Innovations In Clinical Neuroscience

ISCTM Supplement 2015

A peer-reviewed, evidence-based journal for clinicians in the field of neuroscience

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Page 37 of 41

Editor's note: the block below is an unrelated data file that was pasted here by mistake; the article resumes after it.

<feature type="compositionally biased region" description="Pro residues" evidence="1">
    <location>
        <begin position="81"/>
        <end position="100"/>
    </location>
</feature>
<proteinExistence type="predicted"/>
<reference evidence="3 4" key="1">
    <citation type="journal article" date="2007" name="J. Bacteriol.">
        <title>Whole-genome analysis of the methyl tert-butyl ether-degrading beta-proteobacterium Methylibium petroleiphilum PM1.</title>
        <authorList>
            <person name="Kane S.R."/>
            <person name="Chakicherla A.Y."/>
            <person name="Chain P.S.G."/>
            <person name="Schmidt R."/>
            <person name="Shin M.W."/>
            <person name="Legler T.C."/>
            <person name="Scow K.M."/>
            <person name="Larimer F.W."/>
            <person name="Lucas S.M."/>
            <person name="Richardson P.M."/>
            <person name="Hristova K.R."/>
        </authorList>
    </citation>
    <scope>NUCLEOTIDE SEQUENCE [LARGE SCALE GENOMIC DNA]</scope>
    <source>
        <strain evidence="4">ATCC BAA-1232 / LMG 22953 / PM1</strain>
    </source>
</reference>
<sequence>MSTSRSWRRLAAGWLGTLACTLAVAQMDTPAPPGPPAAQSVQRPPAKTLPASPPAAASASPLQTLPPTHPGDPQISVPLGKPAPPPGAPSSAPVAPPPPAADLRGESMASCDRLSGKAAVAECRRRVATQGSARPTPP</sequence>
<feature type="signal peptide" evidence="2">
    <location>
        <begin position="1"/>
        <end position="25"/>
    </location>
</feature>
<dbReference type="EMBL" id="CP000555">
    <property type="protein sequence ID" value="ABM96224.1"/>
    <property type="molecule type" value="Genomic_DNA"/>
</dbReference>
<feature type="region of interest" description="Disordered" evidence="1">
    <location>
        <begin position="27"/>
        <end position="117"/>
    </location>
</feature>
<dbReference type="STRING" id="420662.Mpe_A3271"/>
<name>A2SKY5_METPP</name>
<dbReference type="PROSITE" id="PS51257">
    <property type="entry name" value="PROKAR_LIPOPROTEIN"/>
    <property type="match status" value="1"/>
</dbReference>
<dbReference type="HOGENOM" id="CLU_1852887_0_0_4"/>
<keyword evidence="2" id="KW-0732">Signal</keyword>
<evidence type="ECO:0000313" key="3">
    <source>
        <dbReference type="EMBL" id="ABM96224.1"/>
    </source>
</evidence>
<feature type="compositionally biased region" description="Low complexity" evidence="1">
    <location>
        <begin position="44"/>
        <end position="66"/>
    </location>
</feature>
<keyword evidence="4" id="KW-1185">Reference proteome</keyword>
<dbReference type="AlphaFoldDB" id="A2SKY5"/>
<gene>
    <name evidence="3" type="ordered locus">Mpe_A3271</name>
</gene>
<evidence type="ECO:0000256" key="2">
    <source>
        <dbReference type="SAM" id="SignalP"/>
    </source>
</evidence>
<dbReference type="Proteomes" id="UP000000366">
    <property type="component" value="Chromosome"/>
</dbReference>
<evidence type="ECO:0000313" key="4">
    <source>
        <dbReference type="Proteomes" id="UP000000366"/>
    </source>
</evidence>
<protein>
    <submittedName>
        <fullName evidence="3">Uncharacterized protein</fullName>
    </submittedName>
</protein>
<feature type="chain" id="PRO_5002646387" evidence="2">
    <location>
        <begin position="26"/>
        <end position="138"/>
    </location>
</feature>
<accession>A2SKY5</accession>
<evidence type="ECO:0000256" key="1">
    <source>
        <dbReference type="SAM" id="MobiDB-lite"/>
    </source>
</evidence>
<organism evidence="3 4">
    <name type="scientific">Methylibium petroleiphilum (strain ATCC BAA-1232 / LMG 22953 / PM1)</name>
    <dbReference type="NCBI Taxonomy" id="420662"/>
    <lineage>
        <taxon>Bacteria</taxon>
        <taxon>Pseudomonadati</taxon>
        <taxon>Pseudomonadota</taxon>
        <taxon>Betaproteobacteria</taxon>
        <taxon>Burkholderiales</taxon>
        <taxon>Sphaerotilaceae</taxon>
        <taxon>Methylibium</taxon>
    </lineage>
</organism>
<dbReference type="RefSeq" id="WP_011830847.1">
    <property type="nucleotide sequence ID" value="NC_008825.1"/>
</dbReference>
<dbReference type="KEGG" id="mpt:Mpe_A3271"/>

Innovations in CLINICAL NEUROSCIENCE [ V O L U M E 1 2 , N U M B E R 3 – 4 , S U P P L E M E N T A , M A R C H – A P R I L 2 0 1 5 ] 38S addition be of interest for the individualized titration in a given subject. There are several important a spects, which have to be stressed for the success of this path. One is that the technical validity for a marker has to be convincingly demonstrated before its use. This is given for the examples in this overview. The clinical and regulatory validity comes out of the demonstration that biomarker positive and biomarker negative subgroups behave differently with regard to the treatment outcome with a specific compound. As long as this differentiation was pre-specified it can be utilized for regulatory purposes. This is a path to personalized medicine, which is technically feasible and necessary for the success of CNS drug development in the future. With this focused approach the goal of developing new compounds, which are superior to standard of care, can and must be achieved. ACKNOWLEDGMENTS The authors would like to thank Rolando Gutierrez-Esteinou and Kevin Craig, both at Covance, for their helpful comments. REFERENCES 1. Hurko O, Ryan JL. Translational research in central nervous system drug discovery. NeuroRx. 2005;2:671–682. 2. Cook D, Brown D, Alexander R, et al. Lessons learned from the fate of AstraZeneca's drug pipeline: a five- dimensional framework. Nat Rev Drug Discov. 2014;13:419–431. 3. Miresco MJ, Kirmayer LJ. The persistence of mind-brain dualism in psychiatric reasoning about clinical scenarios. Am J Psychiatry. 2006;63:913–918. 4. Biomarkers Definitions Working G. Biomarkers and surrogate endpoints: preferred definitions and conceptual framework. Clin Pharmacol Therapeut. 2001;69:89–95. 5. Binder EB, Salyakina D, Lichtner P, et al. 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